1956 National 1133 "Student" Soldibody Resonator Guitar

I've been curious about these guitars for years. I had the chance to try one of them, but its neck was warped beyond use (who knows how that happened as these have stout necks) and its biscuit-bridge was hacked-up so it wasn't really a good indicator of what they could do. This one came in via trade/consignment and, after work, it's really quite an impressive little thing. It has volume and cut like an 0-size flattop (maybe a bit more more cut), but the low E and A strings have a thinner, slappier sound more like a 6-string banjo. It's intriguing to play it because it responds like your average biscuit-cone resonator guitar but the banjo-like, staccato quality to its low-end notes makes you want to play bass-runs in ragtime or country-blues styles.

Compared to its modern relative, the NRP Resolectric, this guitar is quite a lot louder and fuller acoustically -- which is good, because it is, after-all, an acoustic instrument. That's due mostly to the fact that the cone is rear-vented as well. At the end of the post I've included pictures from when I was working on it so you can see the interior layout -- but suffice to say, with that extra volume and body to the guitar coming out of the rear of the cone as well, you get a much better sound. Compared to said Resolectric, it's also a lot weirder, too.

The instrument shares the same 3/4-size "student" neck and a similar body to the National/Supro electric guitars of the time. This means that it has a big, chunky, C-shaped profile on a short, terz-like scale length. That makes the guitar very compact and yet entirely retro. There's the neat innovation of an adjustable-angle set-screw for the neck, which makes action-height adjustments easy -- especially for a player who might like to play this one day "on-the-dot" for chord and single-note work and on another day "jacked-up" for slide playing.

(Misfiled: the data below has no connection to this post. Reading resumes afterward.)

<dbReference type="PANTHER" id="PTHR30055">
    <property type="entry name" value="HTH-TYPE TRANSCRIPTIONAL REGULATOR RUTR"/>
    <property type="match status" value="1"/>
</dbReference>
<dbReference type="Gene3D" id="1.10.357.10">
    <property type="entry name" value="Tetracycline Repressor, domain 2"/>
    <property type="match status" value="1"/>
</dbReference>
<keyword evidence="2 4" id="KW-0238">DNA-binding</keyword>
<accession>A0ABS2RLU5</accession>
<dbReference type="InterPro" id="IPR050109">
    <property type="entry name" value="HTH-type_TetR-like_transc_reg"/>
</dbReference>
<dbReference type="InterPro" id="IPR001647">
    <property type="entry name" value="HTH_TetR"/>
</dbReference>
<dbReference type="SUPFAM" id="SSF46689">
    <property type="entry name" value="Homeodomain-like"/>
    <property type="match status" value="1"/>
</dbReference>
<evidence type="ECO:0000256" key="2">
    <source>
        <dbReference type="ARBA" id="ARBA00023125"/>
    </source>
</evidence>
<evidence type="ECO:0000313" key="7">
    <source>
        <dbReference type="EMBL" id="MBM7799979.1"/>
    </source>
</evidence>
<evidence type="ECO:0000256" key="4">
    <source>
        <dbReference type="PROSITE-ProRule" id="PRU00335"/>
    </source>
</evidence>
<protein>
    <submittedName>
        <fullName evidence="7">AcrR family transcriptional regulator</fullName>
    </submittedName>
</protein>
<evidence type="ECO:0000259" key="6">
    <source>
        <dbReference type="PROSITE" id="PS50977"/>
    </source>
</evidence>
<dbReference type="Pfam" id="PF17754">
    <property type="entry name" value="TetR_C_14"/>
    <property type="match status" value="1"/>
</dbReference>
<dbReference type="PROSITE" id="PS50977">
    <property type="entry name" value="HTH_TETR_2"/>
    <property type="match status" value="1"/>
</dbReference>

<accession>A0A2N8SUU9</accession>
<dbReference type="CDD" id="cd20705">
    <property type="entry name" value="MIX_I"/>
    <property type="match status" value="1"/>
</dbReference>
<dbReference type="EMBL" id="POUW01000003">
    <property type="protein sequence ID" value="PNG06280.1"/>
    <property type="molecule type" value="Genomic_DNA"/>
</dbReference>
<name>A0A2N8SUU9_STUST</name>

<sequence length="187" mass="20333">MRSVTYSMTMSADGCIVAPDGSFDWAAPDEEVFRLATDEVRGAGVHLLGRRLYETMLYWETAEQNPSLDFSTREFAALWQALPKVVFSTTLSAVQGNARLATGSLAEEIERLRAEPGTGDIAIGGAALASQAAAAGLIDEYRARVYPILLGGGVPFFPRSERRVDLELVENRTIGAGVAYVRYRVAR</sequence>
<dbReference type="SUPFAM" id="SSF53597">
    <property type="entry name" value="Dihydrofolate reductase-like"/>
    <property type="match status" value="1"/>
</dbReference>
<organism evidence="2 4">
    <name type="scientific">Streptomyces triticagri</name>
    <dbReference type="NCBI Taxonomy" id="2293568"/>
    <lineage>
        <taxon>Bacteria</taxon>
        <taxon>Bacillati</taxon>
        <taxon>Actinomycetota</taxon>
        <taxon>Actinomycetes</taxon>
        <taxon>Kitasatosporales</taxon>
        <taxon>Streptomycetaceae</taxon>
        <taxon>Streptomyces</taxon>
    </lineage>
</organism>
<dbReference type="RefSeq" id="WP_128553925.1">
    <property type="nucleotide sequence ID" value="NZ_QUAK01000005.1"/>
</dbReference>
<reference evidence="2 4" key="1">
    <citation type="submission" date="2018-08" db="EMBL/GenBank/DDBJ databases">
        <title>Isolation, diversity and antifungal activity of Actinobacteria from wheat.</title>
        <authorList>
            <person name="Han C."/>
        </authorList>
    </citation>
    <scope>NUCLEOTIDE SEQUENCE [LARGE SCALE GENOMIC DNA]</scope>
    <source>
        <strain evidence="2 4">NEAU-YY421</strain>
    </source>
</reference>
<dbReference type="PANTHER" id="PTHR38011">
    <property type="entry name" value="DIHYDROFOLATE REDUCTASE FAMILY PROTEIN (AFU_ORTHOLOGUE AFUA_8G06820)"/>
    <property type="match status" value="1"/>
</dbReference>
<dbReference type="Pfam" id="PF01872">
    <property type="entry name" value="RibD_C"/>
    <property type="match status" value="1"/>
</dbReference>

It's also all-original save for a missing National badge at the headstock and pickguard and replaced tuners at the headstock. The body seems to be poplar with mother-of-toilet-seat celluloid wrapping (it looks killer in person), the neck is also probably poplar but has a rosewood fretboard, and the cone is the reduced-sized type commonly seen on the Nat'l resos of this time. Work included a fret level/dress, saddle reshaping and compensation, side dot install, restring with Martin Retro (monel) strings gauged 56w-13, and a good setup. The string gauges need to be heavier for standard tuning at the short scale and you can hear in the video clip above that sometimes I'm banging on it too hard and getting a bit of fret-slap because of the reduced tension. It works the same way on Taylor GS Minis, too...

Specs are: 22" scale, 12" lower bout width, 9" upper bout width, 1 3/4" depth of the body, 1 5/8" nut width, 1 7/16" string spacing at the nut and 2" spacing at the bridge. Action is spot-on with 3/32" EA and 1/16" DGBE at the 12th fret. The neck is straight, has a pretty giant C-shaped back profile, and the board has a ~12" radius to it.

The original nut is bone. 

The dots are pearl.

Note that I've strung it up with the strings running under the lip of the tailpiece. This applies a little more down-pressure on the bridge which yields a louder, more projecting tone. It's a personal-preference thing but I think it equates to a better-sounding resonator guitar for most players and it keeps the strings seated better, too.

Under the two pop-on covers in the back there are two bolts. The one closest to the heel tightens the neck to the body and the lower one adjusts neck-angle.

In the above pic you can see the cone in the soundwell with the cover off. Note that in this shot I haven't done any work to the saddle yet.

Here it is with the cone out and showing the lip that it sits in and the backplate cover, too.

And why is this little gem so clean? It has its original case, of course!


Mike C. said…
Wow, great sounding (and looking) little guitar. Thanks for sharing!